In 1969, a 42-year-old Catholic theologian uttered a ‘prophecy’ (‘Time Magazine’, June 7, 2010, p. 19) on a German radio station on a day when violent rioting broke out between Catholic nationalists and the Protestant population in Northern Island. That day, barricades were constructed at interface areas between Catholic and Protestant neighborhoods, and the area was rocked by intense rioting. In this broadcast, the priest envisaged a post-imperial papacy, shorn of wealth and pretences of earthly power, and added these remarkable words:
‘From today’s crisis [in Belfast], a church will emerge tomorrow that will have lost a great deal. She will be small and, to a large extent, will have to start from the beginning. She will no longer be able to fill many of the buildings created in her period of great splendor. Because of the small number of her followers, she will lose many of her privileges in society. Contrary to what has happened until now, she will present herself much more as a community of volunteers … As a small community she will demand much more from the initiative of each of her members and she will certainly also acknowledge new forms of ministry and will raise up to the priesthood proven Christians who have other jobs … It will make her poor and a church of the little people … All this will require time. The process will be slow and painful’.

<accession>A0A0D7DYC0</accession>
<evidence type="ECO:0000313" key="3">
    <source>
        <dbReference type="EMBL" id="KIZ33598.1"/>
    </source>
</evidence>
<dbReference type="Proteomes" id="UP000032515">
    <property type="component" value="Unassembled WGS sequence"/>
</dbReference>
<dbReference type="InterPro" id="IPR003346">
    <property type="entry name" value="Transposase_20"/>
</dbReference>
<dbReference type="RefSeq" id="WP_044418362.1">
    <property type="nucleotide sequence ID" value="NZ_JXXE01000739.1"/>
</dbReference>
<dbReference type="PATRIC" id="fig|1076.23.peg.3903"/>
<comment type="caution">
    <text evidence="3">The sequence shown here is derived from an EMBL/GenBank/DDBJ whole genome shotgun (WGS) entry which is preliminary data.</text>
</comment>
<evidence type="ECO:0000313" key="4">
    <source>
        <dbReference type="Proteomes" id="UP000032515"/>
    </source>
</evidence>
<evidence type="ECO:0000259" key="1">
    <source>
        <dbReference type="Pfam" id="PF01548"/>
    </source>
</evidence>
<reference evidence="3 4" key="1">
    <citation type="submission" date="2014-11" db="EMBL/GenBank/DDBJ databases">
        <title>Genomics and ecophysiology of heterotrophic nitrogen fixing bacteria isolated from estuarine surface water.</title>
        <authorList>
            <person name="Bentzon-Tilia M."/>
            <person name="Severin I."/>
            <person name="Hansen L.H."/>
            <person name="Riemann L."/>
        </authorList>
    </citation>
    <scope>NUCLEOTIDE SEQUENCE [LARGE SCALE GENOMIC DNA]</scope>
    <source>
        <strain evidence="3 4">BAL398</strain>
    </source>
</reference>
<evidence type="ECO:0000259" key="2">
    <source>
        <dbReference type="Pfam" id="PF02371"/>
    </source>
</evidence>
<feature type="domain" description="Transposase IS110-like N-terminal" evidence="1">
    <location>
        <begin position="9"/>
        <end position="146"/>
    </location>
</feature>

(‘Time Magazine’, by Jeff Israely and Howard Chua-Eoan, June 7th, 2010, p. 19)
The theologian was Joseph Ratzinger, better known today as Pope Benedict XVI, and the question is this; ‘What information did he have that enabled him to confidently make that ‘prophecy’?’ If he was not blessed with psychic powers, then it is probable that he was subtly revealing the substance of the Third Secret of Fatima.